Accuracy of Quality Assurance
Quality Assurance and Control: Why Accuracy is Vital
Competition is intense in today’s business and industrial arenas. When products and services vie heavily for market shares, the ability to deliver quality products that stand up to their promises is often a determining factor when a customer chooses a vendor. The accuracy of that vendor’s quality assurance process is key to gaining or expanding footholds in market shares.
Quality Assurance (QA) can be defined as “the inspection and testing process a business conducts to verify manufacturing, assembly, or performance standards for a product or service in accordance with business, local, industry, or government guidelines.”
Quality Control (QC) often goes hand-in-hand with Quality Assurance. QC can be defined as “Steps, checks, and balances to detect, repair, and improve upon errors or defects in a manufactured product or a service.”
A QC/QA inspection process can be as simple as checking a document for typographical, grammatical, or punctuation errors. It can be as complex as disassembling a large-capacity airliner and inspecting every part then reassembling it, testing performance as each step is completed.
Typical QC/QA Process Steps
The most popular Quality Assurance process is called the Shewart Cycle, developed by Dr. W. Edwards Deming. The cycle outlines a process untailored to specific businesses or industries.
Commonly abbreviated as PDCA, the Shewart Cycle comprises four steps:
1. Plan. Outline specific and detailed inspection steps and expected results. Explain corrective actions at each step, should a product or service fail to pass inspection. Include the percentage of each product category to undergo Quality Assurance testing.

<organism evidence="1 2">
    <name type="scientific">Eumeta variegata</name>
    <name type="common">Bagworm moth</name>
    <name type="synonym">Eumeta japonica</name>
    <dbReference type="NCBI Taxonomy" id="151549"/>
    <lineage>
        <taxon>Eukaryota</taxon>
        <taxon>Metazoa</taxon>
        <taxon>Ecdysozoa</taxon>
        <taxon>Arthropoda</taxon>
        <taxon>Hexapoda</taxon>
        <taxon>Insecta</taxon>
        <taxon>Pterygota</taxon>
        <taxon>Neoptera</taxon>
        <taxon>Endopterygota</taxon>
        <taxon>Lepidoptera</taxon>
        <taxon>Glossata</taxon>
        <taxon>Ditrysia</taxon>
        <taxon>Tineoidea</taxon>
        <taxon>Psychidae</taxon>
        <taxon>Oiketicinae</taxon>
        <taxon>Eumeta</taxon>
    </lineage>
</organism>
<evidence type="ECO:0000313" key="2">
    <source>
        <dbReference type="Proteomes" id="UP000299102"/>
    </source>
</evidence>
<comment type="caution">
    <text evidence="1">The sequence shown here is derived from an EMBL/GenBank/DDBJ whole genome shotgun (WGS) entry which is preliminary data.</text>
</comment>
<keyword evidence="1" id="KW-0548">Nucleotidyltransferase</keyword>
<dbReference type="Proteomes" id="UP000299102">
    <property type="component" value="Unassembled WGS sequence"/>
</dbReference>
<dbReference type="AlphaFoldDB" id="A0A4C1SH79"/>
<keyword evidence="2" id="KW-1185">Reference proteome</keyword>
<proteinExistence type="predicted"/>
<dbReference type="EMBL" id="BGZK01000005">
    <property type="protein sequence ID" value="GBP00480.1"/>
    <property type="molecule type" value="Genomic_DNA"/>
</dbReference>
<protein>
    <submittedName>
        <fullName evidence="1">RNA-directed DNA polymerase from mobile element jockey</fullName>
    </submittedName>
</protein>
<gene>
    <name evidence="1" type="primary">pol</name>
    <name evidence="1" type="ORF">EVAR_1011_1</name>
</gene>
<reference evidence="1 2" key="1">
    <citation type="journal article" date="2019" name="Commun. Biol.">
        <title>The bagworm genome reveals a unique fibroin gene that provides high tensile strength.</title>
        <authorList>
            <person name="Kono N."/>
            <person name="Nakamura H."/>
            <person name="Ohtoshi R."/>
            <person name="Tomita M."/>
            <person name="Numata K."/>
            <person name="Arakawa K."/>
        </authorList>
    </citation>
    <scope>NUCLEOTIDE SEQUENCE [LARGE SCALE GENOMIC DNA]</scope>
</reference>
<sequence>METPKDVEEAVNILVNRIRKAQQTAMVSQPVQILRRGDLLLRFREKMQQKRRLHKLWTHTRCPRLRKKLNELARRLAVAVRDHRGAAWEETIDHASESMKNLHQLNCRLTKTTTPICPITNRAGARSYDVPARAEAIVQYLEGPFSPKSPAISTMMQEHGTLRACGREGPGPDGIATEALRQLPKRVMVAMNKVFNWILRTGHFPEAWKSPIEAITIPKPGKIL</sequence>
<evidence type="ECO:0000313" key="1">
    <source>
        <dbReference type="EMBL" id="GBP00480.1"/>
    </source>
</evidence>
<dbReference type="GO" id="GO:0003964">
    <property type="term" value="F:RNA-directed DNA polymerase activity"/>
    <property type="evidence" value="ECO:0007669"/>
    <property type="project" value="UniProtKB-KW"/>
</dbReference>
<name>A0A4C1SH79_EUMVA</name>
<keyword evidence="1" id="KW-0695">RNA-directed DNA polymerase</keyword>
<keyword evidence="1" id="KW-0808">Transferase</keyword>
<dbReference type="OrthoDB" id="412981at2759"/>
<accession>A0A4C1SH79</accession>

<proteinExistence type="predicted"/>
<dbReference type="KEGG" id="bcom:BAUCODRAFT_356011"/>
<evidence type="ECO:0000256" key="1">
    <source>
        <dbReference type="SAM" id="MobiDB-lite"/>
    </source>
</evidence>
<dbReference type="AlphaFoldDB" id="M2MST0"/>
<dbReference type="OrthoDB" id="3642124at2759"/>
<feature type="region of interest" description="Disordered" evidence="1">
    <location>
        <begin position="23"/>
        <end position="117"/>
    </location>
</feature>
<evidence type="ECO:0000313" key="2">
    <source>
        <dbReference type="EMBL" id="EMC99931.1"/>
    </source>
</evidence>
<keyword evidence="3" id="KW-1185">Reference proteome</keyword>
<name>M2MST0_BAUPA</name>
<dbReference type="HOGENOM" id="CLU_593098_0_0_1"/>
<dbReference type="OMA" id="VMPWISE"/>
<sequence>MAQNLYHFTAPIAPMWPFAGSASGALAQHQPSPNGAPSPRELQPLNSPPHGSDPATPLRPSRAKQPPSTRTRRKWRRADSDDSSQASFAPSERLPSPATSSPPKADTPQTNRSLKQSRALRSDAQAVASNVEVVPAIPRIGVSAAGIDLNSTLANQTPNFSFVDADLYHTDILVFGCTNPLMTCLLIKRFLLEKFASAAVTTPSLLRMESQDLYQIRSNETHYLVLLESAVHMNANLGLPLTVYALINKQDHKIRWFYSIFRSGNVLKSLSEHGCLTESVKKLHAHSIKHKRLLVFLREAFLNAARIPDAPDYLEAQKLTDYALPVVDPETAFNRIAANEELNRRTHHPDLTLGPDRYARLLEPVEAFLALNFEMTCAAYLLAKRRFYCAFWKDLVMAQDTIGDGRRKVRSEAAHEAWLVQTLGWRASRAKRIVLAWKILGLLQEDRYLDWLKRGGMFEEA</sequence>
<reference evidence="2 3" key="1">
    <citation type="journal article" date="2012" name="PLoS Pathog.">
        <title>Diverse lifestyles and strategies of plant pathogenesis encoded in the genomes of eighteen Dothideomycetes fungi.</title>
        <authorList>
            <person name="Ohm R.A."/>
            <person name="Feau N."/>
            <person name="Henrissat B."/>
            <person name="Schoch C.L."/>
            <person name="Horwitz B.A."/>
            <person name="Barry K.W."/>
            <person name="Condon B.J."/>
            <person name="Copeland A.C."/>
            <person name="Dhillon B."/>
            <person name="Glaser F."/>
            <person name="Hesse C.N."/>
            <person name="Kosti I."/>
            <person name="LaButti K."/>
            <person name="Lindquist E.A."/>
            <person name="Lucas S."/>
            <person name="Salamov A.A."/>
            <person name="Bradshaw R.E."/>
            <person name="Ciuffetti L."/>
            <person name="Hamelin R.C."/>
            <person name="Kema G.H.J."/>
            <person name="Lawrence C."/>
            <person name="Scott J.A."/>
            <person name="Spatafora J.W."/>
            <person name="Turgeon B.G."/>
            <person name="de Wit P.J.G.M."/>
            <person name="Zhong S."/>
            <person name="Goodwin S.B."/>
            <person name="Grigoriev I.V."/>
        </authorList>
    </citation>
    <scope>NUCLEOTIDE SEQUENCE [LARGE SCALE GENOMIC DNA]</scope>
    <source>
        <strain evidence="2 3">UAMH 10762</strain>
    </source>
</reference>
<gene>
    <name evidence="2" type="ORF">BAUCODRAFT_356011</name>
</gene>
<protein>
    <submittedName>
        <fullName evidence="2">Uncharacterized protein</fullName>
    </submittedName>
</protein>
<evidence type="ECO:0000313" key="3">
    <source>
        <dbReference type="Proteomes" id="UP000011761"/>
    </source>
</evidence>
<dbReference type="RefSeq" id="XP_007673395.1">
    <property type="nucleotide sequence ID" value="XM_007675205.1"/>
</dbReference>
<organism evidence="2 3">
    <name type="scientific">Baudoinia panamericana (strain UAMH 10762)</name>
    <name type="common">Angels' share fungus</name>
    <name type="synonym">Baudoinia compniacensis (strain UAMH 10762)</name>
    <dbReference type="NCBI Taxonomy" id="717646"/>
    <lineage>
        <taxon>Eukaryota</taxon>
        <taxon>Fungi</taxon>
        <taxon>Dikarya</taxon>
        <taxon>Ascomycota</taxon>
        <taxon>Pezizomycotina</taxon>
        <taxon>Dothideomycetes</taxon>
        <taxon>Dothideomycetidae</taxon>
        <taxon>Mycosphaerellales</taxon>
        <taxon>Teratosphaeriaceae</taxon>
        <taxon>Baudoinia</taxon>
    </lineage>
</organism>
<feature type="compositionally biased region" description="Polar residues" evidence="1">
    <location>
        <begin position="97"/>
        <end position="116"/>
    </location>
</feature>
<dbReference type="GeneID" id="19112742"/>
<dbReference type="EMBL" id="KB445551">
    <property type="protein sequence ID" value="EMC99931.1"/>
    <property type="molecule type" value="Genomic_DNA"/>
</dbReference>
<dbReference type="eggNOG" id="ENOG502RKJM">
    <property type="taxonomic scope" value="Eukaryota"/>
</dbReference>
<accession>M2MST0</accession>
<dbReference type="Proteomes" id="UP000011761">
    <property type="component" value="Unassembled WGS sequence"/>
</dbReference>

2. Do. Initiate and complete each action step within the QualityAssurance process.
3. Check. Using prequalified standards, monitor, test, and compare products for known quality points and potential defects or shortcomings.
4. Act. Adjust product generation processes to improve and correct products to meet or exceed expectations or requirements.
Above all, test and retest often.
The Shewart Cycle versus ISO 9000
PDCA is a process to ensure accuracy in quality assurance and is conducted within the business structure. ISO 9000 is an international standard that ensures a company’s Quality Assurance plans and procedures are in place and effective.
Quality Often Lies in the Details
Focusing on details will enable thorough and accurate quality assurance processes. QC/QA in a manufacturing process could easily include not only the final product but the raw materials used in creating a product.
· Is the ordered materiel of the correct chemical composition? Is the steel strong, dense, etc., enough? Is the liquid too acidic, sweet, watery, etc.?
· Is the board precisely the correct length or it is slightly off the required dimension? Is the glass too thick? Too thin, etc.? Is it strong enough or thin enough? Is it made from the right wood?
· Is the color or shade correct? Is it of the correct dye lot?